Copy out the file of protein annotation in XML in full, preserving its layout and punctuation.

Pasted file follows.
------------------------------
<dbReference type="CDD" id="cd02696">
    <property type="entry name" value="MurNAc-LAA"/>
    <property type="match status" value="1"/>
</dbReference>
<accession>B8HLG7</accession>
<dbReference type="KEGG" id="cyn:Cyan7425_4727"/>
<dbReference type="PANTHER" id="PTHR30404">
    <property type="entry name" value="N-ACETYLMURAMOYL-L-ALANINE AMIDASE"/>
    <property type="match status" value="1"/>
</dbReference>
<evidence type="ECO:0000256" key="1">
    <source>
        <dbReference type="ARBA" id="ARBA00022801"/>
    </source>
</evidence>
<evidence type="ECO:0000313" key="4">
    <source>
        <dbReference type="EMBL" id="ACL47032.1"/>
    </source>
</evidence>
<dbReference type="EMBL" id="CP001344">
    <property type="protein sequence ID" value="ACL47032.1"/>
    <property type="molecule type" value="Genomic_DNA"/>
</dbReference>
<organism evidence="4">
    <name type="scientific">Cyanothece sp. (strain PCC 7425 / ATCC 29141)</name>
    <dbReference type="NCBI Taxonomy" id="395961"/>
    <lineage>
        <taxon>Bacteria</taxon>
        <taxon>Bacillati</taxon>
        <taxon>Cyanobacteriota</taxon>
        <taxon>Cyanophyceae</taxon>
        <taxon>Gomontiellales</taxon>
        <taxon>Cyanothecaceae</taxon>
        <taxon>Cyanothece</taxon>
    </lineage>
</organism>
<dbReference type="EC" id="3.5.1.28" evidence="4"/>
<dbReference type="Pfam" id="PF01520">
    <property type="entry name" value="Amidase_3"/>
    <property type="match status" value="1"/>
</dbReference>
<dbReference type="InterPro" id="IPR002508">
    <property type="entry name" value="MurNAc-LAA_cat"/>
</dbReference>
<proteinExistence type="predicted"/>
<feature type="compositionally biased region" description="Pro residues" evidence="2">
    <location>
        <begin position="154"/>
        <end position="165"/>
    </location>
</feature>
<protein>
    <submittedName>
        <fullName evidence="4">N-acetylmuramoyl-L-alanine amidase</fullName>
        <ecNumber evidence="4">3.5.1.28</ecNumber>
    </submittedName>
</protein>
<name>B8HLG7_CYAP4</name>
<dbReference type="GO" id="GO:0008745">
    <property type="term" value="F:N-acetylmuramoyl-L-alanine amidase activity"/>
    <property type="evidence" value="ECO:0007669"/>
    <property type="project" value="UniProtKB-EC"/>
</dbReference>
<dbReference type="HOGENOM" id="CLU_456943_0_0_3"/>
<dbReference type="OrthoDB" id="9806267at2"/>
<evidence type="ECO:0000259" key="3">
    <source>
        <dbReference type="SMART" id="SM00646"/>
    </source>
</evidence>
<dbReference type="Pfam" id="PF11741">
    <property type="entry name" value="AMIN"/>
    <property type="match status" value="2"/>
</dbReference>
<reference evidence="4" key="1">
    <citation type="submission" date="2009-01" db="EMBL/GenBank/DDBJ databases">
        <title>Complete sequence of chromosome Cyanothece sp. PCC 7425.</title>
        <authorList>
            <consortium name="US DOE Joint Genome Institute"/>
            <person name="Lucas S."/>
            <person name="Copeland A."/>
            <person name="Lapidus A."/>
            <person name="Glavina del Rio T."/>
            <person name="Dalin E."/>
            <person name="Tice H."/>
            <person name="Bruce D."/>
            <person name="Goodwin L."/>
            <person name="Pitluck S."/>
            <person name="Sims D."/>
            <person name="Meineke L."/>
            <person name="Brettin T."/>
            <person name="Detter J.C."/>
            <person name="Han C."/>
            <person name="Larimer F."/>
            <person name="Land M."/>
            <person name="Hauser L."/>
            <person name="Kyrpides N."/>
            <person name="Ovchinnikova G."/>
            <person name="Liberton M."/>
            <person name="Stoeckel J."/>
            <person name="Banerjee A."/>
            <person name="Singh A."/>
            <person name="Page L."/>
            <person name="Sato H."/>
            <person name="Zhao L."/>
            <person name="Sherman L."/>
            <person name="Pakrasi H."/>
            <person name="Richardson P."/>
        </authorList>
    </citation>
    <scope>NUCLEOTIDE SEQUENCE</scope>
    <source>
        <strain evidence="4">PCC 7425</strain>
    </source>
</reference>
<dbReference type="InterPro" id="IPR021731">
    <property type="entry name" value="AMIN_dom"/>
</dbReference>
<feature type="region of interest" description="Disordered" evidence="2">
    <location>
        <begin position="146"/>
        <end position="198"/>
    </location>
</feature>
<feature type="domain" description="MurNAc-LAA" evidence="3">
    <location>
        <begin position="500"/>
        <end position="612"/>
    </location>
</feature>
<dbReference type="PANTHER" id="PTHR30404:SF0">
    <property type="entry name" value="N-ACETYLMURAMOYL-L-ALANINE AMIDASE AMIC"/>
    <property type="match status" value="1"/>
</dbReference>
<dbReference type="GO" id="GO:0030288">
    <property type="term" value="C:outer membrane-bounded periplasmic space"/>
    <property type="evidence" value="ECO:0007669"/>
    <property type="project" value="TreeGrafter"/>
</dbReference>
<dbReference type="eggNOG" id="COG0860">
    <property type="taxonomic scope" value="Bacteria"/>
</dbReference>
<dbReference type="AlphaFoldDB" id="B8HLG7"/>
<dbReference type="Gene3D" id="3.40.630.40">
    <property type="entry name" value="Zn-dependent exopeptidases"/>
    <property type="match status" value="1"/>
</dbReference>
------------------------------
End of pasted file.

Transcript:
<dbReference type="CDD" id="cd02696">
    <property type="entry name" value="MurNAc-LAA"/>
    <property type="match status" value="1"/>
</dbReference>
<accession>B8HLG7</accession>
<dbReference type="KEGG" id="cyn:Cyan7425_4727"/>
<dbReference type="PANTHER" id="PTHR30404">
    <property type="entry name" value="N-ACETYLMURAMOYL-L-ALANINE AMIDASE"/>
    <property type="match status" value="1"/>
</dbReference>
<evidence type="ECO:0000256" key="1">
    <source>
        <dbReference type="ARBA" id="ARBA00022801"/>
    </source>
</evidence>
<evidence type="ECO:0000313" key="4">
    <source>
        <dbReference type="EMBL" id="ACL47032.1"/>
    </source>
</evidence>
<dbReference type="EMBL" id="CP001344">
    <property type="protein sequence ID" value="ACL47032.1"/>
    <property type="molecule type" value="Genomic_DNA"/>
</dbReference>
<organism evidence="4">
    <name type="scientific">Cyanothece sp. (strain PCC 7425 / ATCC 29141)</name>
    <dbReference type="NCBI Taxonomy" id="395961"/>
    <lineage>
        <taxon>Bacteria</taxon>
        <taxon>Bacillati</taxon>
        <taxon>Cyanobacteriota</taxon>
        <taxon>Cyanophyceae</taxon>
        <taxon>Gomontiellales</taxon>
        <taxon>Cyanothecaceae</taxon>
        <taxon>Cyanothece</taxon>
    </lineage>
</organism>
<dbReference type="EC" id="3.5.1.28" evidence="4"/>
<dbReference type="Pfam" id="PF01520">
    <property type="entry name" value="Amidase_3"/>
    <property type="match status" value="1"/>
</dbReference>
<dbReference type="InterPro" id="IPR002508">
    <property type="entry name" value="MurNAc-LAA_cat"/>
</dbReference>
<proteinExistence type="predicted"/>
<feature type="compositionally biased region" description="Pro residues" evidence="2">
    <location>
        <begin position="154"/>
        <end position="165"/>
    </location>
</feature>
<protein>
    <submittedName>
        <fullName evidence="4">N-acetylmuramoyl-L-alanine amidase</fullName>
        <ecNumber evidence="4">3.5.1.28</ecNumber>
    </submittedName>
</protein>
<name>B8HLG7_CYAP4</name>
<dbReference type="GO" id="GO:0008745">
    <property type="term" value="F:N-acetylmuramoyl-L-alanine amidase activity"/>
    <property type="evidence" value="ECO:0007669"/>
    <property type="project" value="UniProtKB-EC"/>
</dbReference>
<dbReference type="HOGENOM" id="CLU_456943_0_0_3"/>
<dbReference type="OrthoDB" id="9806267at2"/>
<evidence type="ECO:0000259" key="3">
    <source>
        <dbReference type="SMART" id="SM00646"/>
    </source>
</evidence>
<dbReference type="Pfam" id="PF11741">
    <property type="entry name" value="AMIN"/>
    <property type="match status" value="2"/>
</dbReference>
<reference evidence="4" key="1">
    <citation type="submission" date="2009-01" db="EMBL/GenBank/DDBJ databases">
        <title>Complete sequence of chromosome Cyanothece sp. PCC 7425.</title>
        <authorList>
            <consortium name="US DOE Joint Genome Institute"/>
            <person name="Lucas S."/>
            <person name="Copeland A."/>
            <person name="Lapidus A."/>
            <person name="Glavina del Rio T."/>
            <person name="Dalin E."/>
            <person name="Tice H."/>
            <person name="Bruce D."/>
            <person name="Goodwin L."/>
            <person name="Pitluck S."/>
            <person name="Sims D."/>
            <person name="Meineke L."/>
            <person name="Brettin T."/>
            <person name="Detter J.C."/>
            <person name="Han C."/>
            <person name="Larimer F."/>
            <person name="Land M."/>
            <person name="Hauser L."/>
            <person name="Kyrpides N."/>
            <person name="Ovchinnikova G."/>
            <person name="Liberton M."/>
            <person name="Stoeckel J."/>
            <person name="Banerjee A."/>
            <person name="Singh A."/>
            <person name="Page L."/>
            <person name="Sato H."/>
            <person name="Zhao L."/>
            <person name="Sherman L."/>
            <person name="Pakrasi H."/>
            <person name="Richardson P."/>
        </authorList>
    </citation>
    <scope>NUCLEOTIDE SEQUENCE</scope>
    <source>
        <strain evidence="4">PCC 7425</strain>
    </source>
</reference>
<dbReference type="InterPro" id="IPR021731">
    <property type="entry name" value="AMIN_dom"/>
</dbReference>
<feature type="region of interest" description="Disordered" evidence="2">
    <location>
        <begin position="146"/>
        <end position="198"/>
    </location>
</feature>
<feature type="domain" description="MurNAc-LAA" evidence="3">
    <location>
        <begin position="500"/>
        <end position="612"/>
    </location>
</feature>
<dbReference type="PANTHER" id="PTHR30404:SF0">
    <property type="entry name" value="N-ACETYLMURAMOYL-L-ALANINE AMIDASE AMIC"/>
    <property type="match status" value="1"/>
</dbReference>
<dbReference type="GO" id="GO:0030288">
    <property type="term" value="C:outer membrane-bounded periplasmic space"/>
    <property type="evidence" value="ECO:0007669"/>
    <property type="project" value="TreeGrafter"/>
</dbReference>
<dbReference type="eggNOG" id="COG0860">
    <property type="taxonomic scope" value="Bacteria"/>
</dbReference>
<dbReference type="AlphaFoldDB" id="B8HLG7"/>
<dbReference type="Gene3D" id="3.40.630.40">
    <property type="entry name" value="Zn-dependent exopeptidases"/>
    <property type="match status" value="1"/>
</dbReference>